United States District Court, E.D. Tennessee, Greeneville Division
DEBRA A. MORIN, Plaintiff,
NANCY A. BERRYHILL, Acting Commissioner of Social Security, Defendant
MEMORANDUM OPINION AND ORDER
Clifton L. Corker United States Magistrate Judge.
matter is before the United States Magistrate Judge, with the
consent of the parties and an order of reference under 28
U.S.C. § 636 [Doc. 13], for decision and entry of
judgment. Plaintiff's application for disability
insurance benefits was administratively denied following a
hearing before an Administrative Law Judge
[“ALJ”]. Plaintiff has filed a Motion for Summary
Judgment [Doc. 14], while the defendant Commissioner has
filed a Motion for Summary Judgment [Doc. 18].
Standard of Review
sole function of this Court in making this review is to
determine whether the findings of the Commissioner are
supported by substantial evidence in the record.
McCormick v. Secretary of Health and Human Services,
861 F.2d 998, 1001 (6th Cir. 1988). “Substantial
evidence” is defined as evidence that a reasonable mind
might accept as adequate to support the challenged
conclusion. Richardson v. Perales, 402 U.S. 389
(1971). It must be enough to justify, if the trial were to a
jury, a refusal to direct a verdict when the conclusion
sought to be drawn is one of fact for the jury. Consolo
v. Federal Maritime Commission, 383 U.S. 607 (1966). The
Court may not try the case de novo nor resolve
conflicts in the evidence, nor decide questions of
credibility. Garner v. Heckler, 745 F.2d 383, 387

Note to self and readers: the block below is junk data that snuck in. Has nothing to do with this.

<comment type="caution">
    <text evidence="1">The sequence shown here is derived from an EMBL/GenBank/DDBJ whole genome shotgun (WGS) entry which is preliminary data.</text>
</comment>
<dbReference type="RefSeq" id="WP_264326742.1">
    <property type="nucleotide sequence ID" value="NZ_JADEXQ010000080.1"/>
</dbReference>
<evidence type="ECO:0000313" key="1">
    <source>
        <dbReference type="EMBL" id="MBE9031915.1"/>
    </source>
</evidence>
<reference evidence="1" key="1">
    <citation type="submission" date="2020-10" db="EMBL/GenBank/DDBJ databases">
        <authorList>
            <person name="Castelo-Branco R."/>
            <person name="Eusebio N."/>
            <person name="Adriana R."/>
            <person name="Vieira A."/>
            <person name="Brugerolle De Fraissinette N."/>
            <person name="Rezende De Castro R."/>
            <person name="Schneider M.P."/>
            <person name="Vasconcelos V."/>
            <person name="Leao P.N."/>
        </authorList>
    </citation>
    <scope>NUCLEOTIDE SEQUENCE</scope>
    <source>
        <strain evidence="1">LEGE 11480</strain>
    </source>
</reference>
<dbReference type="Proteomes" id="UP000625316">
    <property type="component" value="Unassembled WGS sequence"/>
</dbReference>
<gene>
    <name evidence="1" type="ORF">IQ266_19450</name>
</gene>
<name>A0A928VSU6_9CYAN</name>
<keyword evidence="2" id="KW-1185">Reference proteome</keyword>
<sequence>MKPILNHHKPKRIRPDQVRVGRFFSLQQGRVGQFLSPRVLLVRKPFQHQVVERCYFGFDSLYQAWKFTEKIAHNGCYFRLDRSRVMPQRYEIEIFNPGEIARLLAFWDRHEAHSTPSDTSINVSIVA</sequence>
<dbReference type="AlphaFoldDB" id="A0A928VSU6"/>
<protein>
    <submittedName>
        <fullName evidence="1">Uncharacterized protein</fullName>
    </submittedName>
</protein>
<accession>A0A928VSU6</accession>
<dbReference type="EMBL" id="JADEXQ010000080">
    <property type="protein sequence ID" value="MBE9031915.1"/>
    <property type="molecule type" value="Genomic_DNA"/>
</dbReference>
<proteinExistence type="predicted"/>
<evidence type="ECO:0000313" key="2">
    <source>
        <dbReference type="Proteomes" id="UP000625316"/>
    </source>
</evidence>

(6th Cir. 1984). Even if the reviewing court were to resolve
the factual issues differently, the Commissioner's
decision must stand if supported by substantial evidence.
Liestenbee v. Secretary of Health and Human
Services, 846 F.2d 345, 349 (6th Cir. 1988). Yet, even
if supported by substantial evidence, “a decision of
the Commissioner will not be upheld where the SSA fails to
follow its own regulations and where that error prejudices a
claimant on the merits or deprives the claimant of a
substantial right.” Bowen v. Comm'r of Soc.
Sec., 478 F.3d 742, 746 (6th Cir. 2007).
earnings records show that she has acquired sufficient
quarters of coverage to remain insured through September 30,
2015. Thus, she must establish disability on or before that
date in order to be entitled to a period of disability and
disability insurance benefits. At all applicable times,
Plaintiff was “closely approaching retirement
age” with a high school education. She has past
relevant work as a bookkeeper, caretaker, and assisted-living
applicable administrative regulations require the
Commissioner to utilize a five-step sequential evaluation
process for disability determinations. 20 C.F.R. §
404.1520(a)(4). Although a dispositive finding at any step
ends the ALJ's review, see Colvin v. Barnhart,
475 F.3d 727, 730 (6th Cir. 2007), the complete sequential
review poses five questions:
1. Is the claimant engaged in substantial gainful activity?
2. Does the claimant suffer from one or more severe
3. Do the claimant's severe impairments, alone or in
combination, meet or equal the criteria of an impairment set
forth in the Commissioner's Listing of Impairments (the
“Listings”), 20 C.F.R. Subpart P, Appendix 1?
4. Considering the claimant's RFC, can he or she perform
his or her past relevant work?
5. Assuming the claimant can no longer perform his or her
past relevant work -- and also considering the claimant's
age, education, past work experience, and RFC -- do
significant numbers of other jobs exist in the national
economy which the claimant can perform?
20 C.F.R. § 404.1520(a)(4). A claimant bears the
ultimate burden of establishing disability under the Social
Security Act's definition. Key v. Comm'r of Soc.
Sec., 109 F.3d 270, 274 (6th Cir. 1997). However,
“[t]he burden shifts to the Commissioner at [the] fifth
step to establish the claimant's ability to do other
work.” Foster v. Halter, 279 F.3d 348, 354
(6th Cir. 2001) (citations omitted). The ALJ in this case
found Plaintiff had no medically determinable impairments.
(Tr. 14-17). Accordingly, the ALJ found that she was not
disabled at step two of the sequential evaluation process.
Notably, Plaintiff is only challenging the ALJ's findings
related to her alleged mental impairments.